This report provides the results of a detailed Level II analysis of scour potential at structure
RANDTH00640038 on town highway 64 crossing the Second Branch of the White River,
Randolph, Vermont (figures 1–8). A Level II study is a basic engineering analysis of the
site, including a quantitative analysis of stream stability and scour (U.S. Department of
Transportation, 1993). Results of a Level I scour investigation also are included in
Appendix E of this report. A Level I investigation provides a qualitative geomorphic
characterization of the study site. Information on the bridge, gleaned from Vermont Agency
of Transportation (VTAOT) files, was compiled prior to conducting Level I and Level II
analyses and is found in Appendix D.
The site is in the Green Mountain section of the New England physiographic province of
central Vermont. The 46.5-mi2
drainage area is in a predominantly rural and forested basin.
In the vicinity of the study site, the The upstream left bank is forested, the upstream right
bank is covered primarily by brush, the surface cover is pasture on the downstream left and
row crops on the downstream right.
In the study area, the Second Branch of the White River has an incised, sinuous channel
with a slope of approximately 0.0015 ft/ft, an average channel top width of 71 ft and an
average channel depth of 8 ft. The predominant channel bed material is gravel with a
median grain size (D50) of 32.0 mm (0.105 ft). The geomorphic assessment at the time of
the Level I site visits on August 10, 1994 and December 5, 1994 indicated that the reach
was laterally unstable.
The town highway 64 crossing of the Second Branch of the White Riveris a 43-ft-long,
one-lane covered bridge consisting of one 35-foot steel-beam span (Vermont Agency of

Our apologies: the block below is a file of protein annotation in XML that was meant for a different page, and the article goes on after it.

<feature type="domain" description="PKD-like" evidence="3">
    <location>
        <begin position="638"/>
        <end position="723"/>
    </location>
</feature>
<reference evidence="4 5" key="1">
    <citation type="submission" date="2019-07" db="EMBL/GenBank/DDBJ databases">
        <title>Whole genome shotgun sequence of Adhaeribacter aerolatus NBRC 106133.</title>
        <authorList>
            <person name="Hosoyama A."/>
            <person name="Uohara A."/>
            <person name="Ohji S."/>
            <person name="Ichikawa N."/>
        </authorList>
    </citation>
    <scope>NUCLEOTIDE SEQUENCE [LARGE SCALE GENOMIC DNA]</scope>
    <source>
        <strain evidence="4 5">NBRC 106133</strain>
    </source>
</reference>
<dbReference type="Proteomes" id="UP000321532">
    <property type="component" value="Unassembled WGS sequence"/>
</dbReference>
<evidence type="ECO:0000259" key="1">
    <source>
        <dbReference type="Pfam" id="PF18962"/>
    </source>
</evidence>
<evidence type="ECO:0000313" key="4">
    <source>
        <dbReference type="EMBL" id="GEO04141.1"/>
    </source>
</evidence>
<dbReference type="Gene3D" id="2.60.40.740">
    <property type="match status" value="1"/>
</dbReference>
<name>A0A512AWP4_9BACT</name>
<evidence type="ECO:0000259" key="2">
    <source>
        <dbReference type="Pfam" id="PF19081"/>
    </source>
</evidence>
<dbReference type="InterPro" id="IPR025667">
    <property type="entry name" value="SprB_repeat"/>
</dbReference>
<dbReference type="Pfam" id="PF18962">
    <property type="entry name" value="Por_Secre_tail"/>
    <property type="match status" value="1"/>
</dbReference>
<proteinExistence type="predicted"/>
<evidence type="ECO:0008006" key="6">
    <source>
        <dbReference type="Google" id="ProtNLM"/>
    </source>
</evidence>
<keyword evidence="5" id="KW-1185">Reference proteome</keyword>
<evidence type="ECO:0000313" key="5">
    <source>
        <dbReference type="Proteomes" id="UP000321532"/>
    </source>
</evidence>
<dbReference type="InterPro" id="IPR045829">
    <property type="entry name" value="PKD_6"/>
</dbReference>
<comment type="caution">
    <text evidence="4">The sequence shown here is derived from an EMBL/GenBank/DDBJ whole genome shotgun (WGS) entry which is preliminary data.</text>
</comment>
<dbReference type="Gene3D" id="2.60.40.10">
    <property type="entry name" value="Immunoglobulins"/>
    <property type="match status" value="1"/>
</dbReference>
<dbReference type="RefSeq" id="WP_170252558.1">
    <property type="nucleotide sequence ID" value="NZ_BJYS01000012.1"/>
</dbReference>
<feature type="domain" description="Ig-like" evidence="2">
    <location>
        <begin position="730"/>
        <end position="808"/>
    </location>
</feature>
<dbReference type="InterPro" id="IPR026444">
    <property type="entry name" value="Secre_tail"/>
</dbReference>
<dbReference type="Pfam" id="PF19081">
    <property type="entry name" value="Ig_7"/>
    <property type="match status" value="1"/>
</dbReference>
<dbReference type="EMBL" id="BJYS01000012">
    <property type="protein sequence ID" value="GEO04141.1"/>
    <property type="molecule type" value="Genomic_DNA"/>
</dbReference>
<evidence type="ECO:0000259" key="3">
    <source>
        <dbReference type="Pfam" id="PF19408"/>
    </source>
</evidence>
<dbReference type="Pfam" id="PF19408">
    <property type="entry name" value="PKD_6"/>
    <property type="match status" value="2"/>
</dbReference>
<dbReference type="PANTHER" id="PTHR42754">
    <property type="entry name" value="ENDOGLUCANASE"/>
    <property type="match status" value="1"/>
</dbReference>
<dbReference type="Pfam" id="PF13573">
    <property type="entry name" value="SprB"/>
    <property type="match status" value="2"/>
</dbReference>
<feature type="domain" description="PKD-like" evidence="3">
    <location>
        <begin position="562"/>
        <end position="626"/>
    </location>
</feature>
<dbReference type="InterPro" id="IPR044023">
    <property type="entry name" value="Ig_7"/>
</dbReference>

Transportation, written communication, August 1, 1994). The bridge is supported by
vertical, stone abutments with upstream wingwalls. The channel bends sharply at it’s
approach to the bridge, however, at the bridge face, the channel is skewed approximately 0
degrees to the opening. The opening-skew-to-roadway is also 0 degrees.
A scour hole 2 ft deeper than the mean thalweg depth was observed upstream of the bridge
along the outside of the channel bend. Other scour problems at this site included
undermining of the right abutment at it’s upstream and downstream ends. Additional details
describing conditions at the site are included in the Level II Summary and Appendices D
Scour depths and rock rip-rap sizes were computed using the general guidelines described
in Hydraulic Engineering Circular 18 (Richardson and others, 1995). Total scour at a
highway crossing is comprised of three components: 1) long-term streambed degradation;
2) contraction scour (due to accelerated flow caused by a reduction in flow area at a bridge)
and; 3) local scour (caused by accelerated flow around piers and abutments). Total scour is
the sum of the three components. Equations are available to compute depths for contraction
and local scour and a summary of the results of these computations follows.
Contraction scour for all modelled flows ranged from 1.7 to 2.6 ft. The worst-case
contraction scour occurred at the 500-year discharge. Abutment scour ranged from 7.2 to
24.2 ft. The worst-case abutment scour also occurred at the 500-year discharge. Additional
information on scour depths and depths to armoring are included in the section titled “Scour
Results”. Scoured-streambed elevations, based on the calculated scour depths, are presented
in tables 1 and 2. A cross-section of the scour computed at the bridge is presented in figure
8. Scour depths were calculated assuming an infinite depth of erosive material and a
homogeneous particle-size distribution.
It is generally accepted that the Froehlich equation (abutment scour) gives “excessively
conservative estimates of scour depths” (Richardson and others, 1995, p. 47). Usually,
computed scour depths are evaluated in combination with other information including (but
not limited to) historical performance during flood events, the geomorphic stability
assessment, existing scour protection measures, and the results of the hydraulic analyses.
Therefore, scour depths adopted by VTAOT may differ from the computed values
Additional publication details
USGS Numbered Series
Level II scour analysis for Bridge 38 (RANDTH00640038) on Town Highway 64, crossing the Second Branch of the White River, Randolph, Vermont